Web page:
KINGSTON, R.I.-December 14, 2016- The guitar is not the first instrument that comes to mind when you think of classical music. But for University of Rhode Island guitar instructor Adam Levin, the classical guitar is his instrument of choice when capturing the essence of world classical music.
Since age 7 when his father first introduced him to the guitar, he had an interest in guitar and a love of music that eventually led to his residency in Spain in search of the essence of the ‘Spanish sound’ and commission of 30 unique and eclectic solo guitar compositions for a four-volume CD series on the acclaimed Naxos Label.
What distinguishes a classical guitar from an acoustic guitar is its construction. Classical guitars use nylon strings and metal wound over multi-filament nylon core basses. These guitars use special woods such as European spruce or cedar at the top and some type of rosewood for the back and sides. Levin’s current guitar was created by the guitar builder Stephan Connor of Cape Cod. His guitars are described by Levin as being “bold, wild, but true to centuries of tradition.”
Since many do not view the guitar as a primarily classical instrument, guitarists “use the popular image of the guitar to draw the audience in” the Boston resident said. “Guitar is a bridge to classical music, so once you draw the audience in, a bait and switch, you then introduce them to a whole new and wide variety of music from cultures around the world.”
After growing up playing the guitar outside of Chicago, Levin went to Northwestern University where he triple majored in psychology, pre-medicine, and classical guitar performance. His initial ambitions were to be a concert musician and a physician, but he soon realized that both of these professions required his full attention. He came to the conclusion that he could not imagine a life without music.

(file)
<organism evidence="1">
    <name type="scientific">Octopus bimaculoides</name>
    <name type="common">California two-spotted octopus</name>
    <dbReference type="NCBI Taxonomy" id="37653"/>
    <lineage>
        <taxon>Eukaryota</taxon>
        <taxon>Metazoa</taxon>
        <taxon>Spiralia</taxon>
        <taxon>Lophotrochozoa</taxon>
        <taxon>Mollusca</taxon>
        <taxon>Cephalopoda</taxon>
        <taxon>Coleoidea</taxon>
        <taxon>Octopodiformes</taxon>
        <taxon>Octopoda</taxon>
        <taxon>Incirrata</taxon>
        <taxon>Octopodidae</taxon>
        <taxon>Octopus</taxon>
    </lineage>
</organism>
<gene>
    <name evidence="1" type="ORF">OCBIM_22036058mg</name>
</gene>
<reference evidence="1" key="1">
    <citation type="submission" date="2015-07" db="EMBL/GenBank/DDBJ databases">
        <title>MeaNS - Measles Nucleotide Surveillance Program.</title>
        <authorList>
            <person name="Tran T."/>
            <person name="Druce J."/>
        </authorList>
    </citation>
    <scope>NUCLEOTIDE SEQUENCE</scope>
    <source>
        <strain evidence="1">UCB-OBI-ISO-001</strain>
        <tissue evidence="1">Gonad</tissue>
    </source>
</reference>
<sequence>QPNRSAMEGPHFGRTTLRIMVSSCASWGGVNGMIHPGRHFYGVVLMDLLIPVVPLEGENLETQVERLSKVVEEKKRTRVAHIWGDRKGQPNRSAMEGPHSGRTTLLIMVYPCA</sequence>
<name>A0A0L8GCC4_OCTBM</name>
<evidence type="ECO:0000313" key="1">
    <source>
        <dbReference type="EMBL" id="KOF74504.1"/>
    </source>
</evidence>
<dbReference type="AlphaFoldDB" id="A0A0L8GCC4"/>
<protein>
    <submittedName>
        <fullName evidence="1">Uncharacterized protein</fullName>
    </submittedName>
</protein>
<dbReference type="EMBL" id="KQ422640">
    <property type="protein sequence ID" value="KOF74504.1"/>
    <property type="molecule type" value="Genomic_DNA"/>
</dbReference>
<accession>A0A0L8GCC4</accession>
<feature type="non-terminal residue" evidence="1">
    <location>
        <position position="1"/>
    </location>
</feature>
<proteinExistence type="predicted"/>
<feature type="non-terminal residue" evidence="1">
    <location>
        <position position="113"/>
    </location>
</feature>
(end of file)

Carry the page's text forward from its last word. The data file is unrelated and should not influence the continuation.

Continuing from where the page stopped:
Around this period, Levin was fortunate enough to have befriended guitar virtuoso and professor of guitar at the New England Conservatory of Music, Eliot Fisk. Levin soon became his first and only private student. During his time at Northwestern in Evanston, Ill., Levin traveled once a month to Boston for his private lessons with Fisk.
“Fisk was incredible about accessing what was unique about me, which helped me cultivate my image as a soloist, chamber musician and, even more importantly, as a citizen of the world,” Levin said. “After finishing my undergraduate studies at Northwestern, I continued my studies at New England Conservatory where I continued my training with Professor Fisk, learning to become an even stronger advocate for the classical guitar, a missionary for music, and a creator of my own personal style on the classical guitar.”
Following the completion of his master’s at the New England Conservatory, Levin was awarded a Fulbright Scholarship by the U.S. Department of State, which provides merit-based grants for international educational exchange. Through his Fulbright, Levin was able to study in Spain where he was fully immersed in the culture and society for three years.
“In Spain, I represented American ideals and beliefs and got to serve as a spokesperson for what our culture stands for,” Levin explained. “It was humbling to get the opportunity to speak informally before my new Spanish friends about American life and articulate the significance of being an American citizen and musician.”